De Moor V:23: The Truth of the Spirit's Person Defended, Part 1

Since ancient and recent Heresy concerning the Holy Spirit varies more greatly, it is to be distinctly held: First, that He is a True Peron, which is proven;

α. By His Personal Names, to be reviewed at greater length in § 26, so that the true Deity of the Spirit might also be proven from them. Thus the Spirit with some frequency goes by the name of Παρακλήτου/ Paraclete/Comforter, which, as it is attributed to Christ in 1 John 2:1,[1] indicates a Personal Office in Him, insofar as He performs the role of Intercessor and Patron before our Father: and thus similarly used of the Spirit, it sets Him before us as a true Person, and declares His Personal Office, which is to act as the Paraclete of the Father and the Son among us; concerning which compare WALCH, Appendice Miscellaneorum Sacrorum, Meditation X, pages 825-832.

They Object that God’s Rod and Staff also comfort us, Psalm 23:4. I Respond, so it is: yet these are not said to be our Comforter, nor a Comforter differing from the Father and the Son, yet of the same order with them.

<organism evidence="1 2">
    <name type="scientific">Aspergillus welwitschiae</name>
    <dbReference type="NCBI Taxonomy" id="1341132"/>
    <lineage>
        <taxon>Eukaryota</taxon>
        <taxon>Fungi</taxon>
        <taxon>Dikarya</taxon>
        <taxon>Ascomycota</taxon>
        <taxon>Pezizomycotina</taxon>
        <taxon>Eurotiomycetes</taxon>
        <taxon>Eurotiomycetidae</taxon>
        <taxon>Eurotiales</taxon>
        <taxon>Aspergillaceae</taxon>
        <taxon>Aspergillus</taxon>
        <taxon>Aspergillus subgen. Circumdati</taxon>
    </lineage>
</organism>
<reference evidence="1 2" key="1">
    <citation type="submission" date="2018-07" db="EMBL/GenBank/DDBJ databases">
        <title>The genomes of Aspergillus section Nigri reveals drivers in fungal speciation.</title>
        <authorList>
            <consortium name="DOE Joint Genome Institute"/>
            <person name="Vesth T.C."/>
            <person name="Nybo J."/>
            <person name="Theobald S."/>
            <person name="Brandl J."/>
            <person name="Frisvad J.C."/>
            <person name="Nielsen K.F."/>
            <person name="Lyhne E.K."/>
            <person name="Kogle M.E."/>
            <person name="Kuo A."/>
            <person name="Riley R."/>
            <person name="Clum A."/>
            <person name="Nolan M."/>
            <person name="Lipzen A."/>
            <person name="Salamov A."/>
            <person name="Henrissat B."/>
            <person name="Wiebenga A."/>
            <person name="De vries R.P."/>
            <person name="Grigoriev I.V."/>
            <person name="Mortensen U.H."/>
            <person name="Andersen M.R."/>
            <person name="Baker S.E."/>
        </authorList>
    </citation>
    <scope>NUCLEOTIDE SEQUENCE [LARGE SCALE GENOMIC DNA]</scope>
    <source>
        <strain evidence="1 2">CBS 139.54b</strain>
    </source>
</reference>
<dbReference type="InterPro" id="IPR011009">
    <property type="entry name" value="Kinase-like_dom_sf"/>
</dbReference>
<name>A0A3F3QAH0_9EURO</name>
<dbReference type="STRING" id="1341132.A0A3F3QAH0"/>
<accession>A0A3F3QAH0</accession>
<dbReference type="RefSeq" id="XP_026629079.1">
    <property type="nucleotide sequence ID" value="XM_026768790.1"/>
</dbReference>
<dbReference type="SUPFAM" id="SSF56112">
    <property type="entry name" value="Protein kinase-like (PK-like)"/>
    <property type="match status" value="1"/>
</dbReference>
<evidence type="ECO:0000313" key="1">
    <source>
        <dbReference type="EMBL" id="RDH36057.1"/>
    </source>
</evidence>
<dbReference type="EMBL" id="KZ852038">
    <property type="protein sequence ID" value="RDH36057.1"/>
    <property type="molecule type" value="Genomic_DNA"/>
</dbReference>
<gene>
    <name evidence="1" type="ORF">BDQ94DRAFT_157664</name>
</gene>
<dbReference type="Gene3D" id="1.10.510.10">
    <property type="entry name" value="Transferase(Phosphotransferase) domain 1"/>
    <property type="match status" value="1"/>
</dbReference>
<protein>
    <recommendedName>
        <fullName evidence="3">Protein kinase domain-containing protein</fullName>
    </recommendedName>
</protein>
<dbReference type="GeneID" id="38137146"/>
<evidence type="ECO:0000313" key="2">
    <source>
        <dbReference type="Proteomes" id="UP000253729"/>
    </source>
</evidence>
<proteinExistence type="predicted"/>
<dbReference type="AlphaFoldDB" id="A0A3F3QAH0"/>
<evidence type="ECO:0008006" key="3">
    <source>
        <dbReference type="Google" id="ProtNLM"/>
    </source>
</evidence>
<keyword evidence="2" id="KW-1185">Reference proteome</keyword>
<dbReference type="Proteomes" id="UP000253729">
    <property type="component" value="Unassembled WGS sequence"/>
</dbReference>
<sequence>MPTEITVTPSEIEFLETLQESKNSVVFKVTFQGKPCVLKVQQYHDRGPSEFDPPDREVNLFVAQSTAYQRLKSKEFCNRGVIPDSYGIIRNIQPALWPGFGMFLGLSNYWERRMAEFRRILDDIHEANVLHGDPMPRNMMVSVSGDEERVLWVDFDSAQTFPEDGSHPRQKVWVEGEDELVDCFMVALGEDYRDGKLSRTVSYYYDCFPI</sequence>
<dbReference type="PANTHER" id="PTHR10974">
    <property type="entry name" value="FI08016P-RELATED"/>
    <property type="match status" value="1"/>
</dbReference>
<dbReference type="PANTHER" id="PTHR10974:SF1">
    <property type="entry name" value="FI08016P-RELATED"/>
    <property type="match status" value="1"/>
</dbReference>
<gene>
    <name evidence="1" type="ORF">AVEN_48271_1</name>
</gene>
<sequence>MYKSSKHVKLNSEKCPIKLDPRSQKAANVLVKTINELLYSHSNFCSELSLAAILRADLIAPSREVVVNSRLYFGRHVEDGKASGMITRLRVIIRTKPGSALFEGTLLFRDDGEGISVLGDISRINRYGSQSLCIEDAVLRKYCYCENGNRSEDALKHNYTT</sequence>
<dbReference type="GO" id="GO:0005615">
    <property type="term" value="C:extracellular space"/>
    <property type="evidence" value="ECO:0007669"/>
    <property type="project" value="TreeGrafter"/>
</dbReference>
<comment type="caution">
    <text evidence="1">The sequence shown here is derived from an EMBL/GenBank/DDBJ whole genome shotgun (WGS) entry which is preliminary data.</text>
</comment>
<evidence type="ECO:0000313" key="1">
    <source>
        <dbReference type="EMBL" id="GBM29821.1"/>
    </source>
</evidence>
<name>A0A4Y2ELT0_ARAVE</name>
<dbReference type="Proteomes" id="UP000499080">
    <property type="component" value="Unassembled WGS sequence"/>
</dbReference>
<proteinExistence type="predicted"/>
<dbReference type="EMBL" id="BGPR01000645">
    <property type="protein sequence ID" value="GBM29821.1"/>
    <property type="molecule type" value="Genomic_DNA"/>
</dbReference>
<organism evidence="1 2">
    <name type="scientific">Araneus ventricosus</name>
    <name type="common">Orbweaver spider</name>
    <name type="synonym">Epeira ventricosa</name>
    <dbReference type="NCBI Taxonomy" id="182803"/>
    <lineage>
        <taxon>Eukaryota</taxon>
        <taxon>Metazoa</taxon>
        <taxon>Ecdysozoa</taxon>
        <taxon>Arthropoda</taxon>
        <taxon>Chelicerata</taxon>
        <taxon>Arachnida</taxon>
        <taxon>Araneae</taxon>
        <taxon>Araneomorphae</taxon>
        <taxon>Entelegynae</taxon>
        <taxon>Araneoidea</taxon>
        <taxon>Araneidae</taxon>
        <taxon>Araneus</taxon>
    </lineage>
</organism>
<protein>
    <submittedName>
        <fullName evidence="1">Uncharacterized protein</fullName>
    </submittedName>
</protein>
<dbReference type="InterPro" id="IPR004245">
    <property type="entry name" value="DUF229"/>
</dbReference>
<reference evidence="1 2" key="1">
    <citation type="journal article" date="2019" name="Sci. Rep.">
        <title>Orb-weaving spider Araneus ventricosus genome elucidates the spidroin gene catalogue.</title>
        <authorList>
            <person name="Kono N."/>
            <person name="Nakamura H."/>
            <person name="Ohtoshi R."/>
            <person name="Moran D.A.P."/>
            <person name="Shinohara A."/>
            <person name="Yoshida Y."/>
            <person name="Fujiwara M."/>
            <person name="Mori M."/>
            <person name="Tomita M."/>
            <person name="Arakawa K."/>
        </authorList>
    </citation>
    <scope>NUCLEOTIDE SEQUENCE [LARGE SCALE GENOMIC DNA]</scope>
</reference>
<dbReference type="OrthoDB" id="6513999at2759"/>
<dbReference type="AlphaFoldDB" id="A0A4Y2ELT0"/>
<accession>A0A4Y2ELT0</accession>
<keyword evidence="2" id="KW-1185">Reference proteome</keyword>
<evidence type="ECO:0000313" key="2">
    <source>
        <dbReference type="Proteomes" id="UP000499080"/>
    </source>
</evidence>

Indeed, the very proper Name of the third Person, Πνεῦμα/ Spirit, if it be taken in a corporeal sense, denotes breath, wind, which is not a mere quality, but a true Substance: thereupon it is used of Angels,[2] who verily are Persons; indeed, God, considered οὐσιωδῶς/essentially is called a Πνεῦμα/spirit, John 4:24, which no one denies to be true Substance and to enjoy Personality.

β. By the Pronouns joined to Πνεύματι/Spirit in the Masculine Gender. Individual passages that bear upon this, considered separately, do not prove demonstratively what is to be proven. Thus, for example, Ephesians 1:13, 14 is cited upon this matter, in which to τῷ Πνεύματι τῆς ἐπαγγελίας τῷ ἁγίῳ, the Holy Spirit of promise, is subjoined the relative Pronoun ὅς/which in the Masculine Gender. But upon this passage an exception is able to be taken, that that Grammatic observation is not adequate here; because a Relative placed between two Substantives of diverse genders does not always agree with the antecedent, but sometimes, albeit rarely, with what follows. Upon this matter there are well-known examples out of Latin Syntax: Animal[3] plenum rationis, quem[4] vocamus hominem,[5]there is an animal, full of reasoning ability, which we call man.[6] Est locus[7] in carcere, quod[8] Tullianum[9] appellatur, there is a place in the prison that is called Tullian.[10] But the same also obtains in the Greek Language, specifically in the text of the New Testament, especially in the Epistles of Paul, where, for example, you read in Ephesians 6:17, δέξασθε—τὴν μάχαιραν[11] τοῦ Πνεύματος, ὅ[12] (instead of ἣ[13]) ἐστι ῥῆμα[14] Θεοῦ, take…the sword of the Spirit, which is the word of God. In 1 Timothy 3:15, ἵνα εἰδῇς πῶς δεῖ ἐν οἴκῳ